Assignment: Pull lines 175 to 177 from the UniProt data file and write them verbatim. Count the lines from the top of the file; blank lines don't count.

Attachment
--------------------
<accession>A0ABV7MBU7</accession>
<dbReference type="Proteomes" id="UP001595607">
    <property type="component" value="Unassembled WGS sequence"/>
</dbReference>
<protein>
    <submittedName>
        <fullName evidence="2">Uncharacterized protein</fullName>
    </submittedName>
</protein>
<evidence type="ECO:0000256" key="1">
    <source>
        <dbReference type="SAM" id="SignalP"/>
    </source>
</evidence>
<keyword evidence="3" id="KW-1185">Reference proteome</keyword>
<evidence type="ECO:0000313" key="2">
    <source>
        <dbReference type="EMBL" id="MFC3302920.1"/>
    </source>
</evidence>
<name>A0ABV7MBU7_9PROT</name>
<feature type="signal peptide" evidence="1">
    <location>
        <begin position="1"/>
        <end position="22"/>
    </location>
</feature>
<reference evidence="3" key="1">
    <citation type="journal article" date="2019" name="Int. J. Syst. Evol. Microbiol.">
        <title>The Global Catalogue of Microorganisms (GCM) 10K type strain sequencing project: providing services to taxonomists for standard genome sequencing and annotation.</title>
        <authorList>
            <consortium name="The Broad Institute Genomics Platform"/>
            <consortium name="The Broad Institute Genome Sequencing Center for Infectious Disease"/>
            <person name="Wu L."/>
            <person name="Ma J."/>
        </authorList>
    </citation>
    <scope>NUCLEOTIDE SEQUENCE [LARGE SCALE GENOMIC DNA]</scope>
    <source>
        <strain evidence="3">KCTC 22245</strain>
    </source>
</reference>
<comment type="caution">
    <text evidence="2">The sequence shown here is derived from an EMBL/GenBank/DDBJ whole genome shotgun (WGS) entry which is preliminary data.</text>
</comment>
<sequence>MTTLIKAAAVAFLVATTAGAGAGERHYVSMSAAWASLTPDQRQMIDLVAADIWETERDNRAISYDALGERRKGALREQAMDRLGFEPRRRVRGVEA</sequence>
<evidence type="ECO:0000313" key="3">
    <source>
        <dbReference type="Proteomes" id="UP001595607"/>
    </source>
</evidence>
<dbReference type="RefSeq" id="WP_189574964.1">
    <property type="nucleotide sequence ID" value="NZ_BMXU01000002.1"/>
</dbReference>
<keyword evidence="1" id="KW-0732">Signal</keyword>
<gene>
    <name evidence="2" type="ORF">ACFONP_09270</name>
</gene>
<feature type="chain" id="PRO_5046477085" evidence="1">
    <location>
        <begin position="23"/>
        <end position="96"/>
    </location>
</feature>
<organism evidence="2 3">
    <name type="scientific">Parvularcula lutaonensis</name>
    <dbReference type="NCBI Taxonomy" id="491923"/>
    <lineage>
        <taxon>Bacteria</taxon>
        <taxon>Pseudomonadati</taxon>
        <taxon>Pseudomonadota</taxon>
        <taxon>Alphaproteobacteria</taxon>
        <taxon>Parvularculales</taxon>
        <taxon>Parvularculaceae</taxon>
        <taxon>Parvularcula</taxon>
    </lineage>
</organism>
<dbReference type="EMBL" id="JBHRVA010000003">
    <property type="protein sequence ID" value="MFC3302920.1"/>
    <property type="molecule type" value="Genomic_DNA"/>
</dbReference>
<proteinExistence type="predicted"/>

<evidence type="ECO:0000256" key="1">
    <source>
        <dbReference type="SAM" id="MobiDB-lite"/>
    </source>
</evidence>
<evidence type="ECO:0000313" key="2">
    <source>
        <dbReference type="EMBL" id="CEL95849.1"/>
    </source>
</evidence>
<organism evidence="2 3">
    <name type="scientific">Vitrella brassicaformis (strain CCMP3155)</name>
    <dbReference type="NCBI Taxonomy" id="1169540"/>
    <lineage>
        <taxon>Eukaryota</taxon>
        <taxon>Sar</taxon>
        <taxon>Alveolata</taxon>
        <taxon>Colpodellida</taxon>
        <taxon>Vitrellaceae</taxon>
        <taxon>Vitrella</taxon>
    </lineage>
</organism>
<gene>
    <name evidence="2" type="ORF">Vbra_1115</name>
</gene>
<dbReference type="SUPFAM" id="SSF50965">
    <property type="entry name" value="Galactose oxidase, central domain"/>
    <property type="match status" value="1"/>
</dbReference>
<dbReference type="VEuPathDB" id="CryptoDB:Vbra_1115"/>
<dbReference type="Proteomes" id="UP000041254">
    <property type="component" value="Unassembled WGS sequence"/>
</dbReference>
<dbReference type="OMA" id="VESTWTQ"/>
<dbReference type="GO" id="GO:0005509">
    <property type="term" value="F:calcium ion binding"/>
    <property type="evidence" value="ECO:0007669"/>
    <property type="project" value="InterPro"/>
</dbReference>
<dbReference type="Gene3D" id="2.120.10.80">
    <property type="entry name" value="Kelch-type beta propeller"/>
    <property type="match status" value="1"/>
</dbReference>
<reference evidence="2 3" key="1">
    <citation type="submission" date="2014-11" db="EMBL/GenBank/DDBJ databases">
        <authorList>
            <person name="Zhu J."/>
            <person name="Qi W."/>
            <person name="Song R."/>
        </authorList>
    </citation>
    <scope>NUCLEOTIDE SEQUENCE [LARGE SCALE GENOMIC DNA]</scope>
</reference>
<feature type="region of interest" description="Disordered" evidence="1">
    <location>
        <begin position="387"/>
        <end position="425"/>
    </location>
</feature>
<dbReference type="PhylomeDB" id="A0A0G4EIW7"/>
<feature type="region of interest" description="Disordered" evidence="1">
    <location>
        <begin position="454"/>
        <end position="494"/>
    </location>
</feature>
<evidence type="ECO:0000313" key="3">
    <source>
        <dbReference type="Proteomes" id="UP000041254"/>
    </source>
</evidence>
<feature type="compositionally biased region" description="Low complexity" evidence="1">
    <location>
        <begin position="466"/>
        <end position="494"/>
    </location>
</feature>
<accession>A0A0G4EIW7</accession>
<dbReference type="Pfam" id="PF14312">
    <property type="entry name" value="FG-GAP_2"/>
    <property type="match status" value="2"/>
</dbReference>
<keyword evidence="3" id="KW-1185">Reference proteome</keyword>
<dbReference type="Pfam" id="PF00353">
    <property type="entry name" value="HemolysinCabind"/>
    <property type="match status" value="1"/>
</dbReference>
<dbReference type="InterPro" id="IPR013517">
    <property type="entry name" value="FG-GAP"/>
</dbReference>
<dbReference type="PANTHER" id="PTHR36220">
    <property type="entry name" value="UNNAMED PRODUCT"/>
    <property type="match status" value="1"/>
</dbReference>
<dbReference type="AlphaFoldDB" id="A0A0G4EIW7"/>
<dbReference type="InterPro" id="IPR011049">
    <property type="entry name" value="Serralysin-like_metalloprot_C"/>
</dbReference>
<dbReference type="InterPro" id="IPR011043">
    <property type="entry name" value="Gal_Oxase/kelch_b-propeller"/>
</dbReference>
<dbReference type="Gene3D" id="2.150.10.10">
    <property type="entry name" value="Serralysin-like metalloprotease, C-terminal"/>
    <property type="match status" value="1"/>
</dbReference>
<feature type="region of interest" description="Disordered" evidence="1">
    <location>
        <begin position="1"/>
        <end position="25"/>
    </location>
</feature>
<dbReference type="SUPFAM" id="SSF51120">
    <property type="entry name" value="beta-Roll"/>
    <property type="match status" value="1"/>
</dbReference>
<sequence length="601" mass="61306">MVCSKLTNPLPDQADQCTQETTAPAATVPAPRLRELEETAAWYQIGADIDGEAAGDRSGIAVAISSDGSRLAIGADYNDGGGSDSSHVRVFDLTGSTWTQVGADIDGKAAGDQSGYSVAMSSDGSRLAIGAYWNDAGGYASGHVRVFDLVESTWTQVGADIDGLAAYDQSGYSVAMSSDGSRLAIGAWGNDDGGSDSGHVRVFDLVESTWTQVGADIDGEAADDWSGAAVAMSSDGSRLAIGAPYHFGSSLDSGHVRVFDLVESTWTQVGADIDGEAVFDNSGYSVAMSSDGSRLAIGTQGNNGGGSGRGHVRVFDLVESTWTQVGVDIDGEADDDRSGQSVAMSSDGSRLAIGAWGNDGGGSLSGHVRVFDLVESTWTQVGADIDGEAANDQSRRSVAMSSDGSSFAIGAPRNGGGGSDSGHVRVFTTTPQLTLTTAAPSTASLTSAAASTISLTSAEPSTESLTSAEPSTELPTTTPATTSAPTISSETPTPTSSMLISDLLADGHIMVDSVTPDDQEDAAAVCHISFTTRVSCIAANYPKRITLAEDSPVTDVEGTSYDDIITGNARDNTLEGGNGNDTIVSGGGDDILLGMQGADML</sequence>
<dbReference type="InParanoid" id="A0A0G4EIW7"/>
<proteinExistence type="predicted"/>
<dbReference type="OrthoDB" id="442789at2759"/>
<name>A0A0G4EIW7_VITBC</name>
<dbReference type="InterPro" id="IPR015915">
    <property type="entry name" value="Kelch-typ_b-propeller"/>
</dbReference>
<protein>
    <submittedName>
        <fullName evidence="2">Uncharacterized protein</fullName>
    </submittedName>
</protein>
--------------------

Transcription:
    <property type="match status" value="1"/>
</dbReference>
<dbReference type="AlphaFoldDB" id="A0A0G4EIW7"/>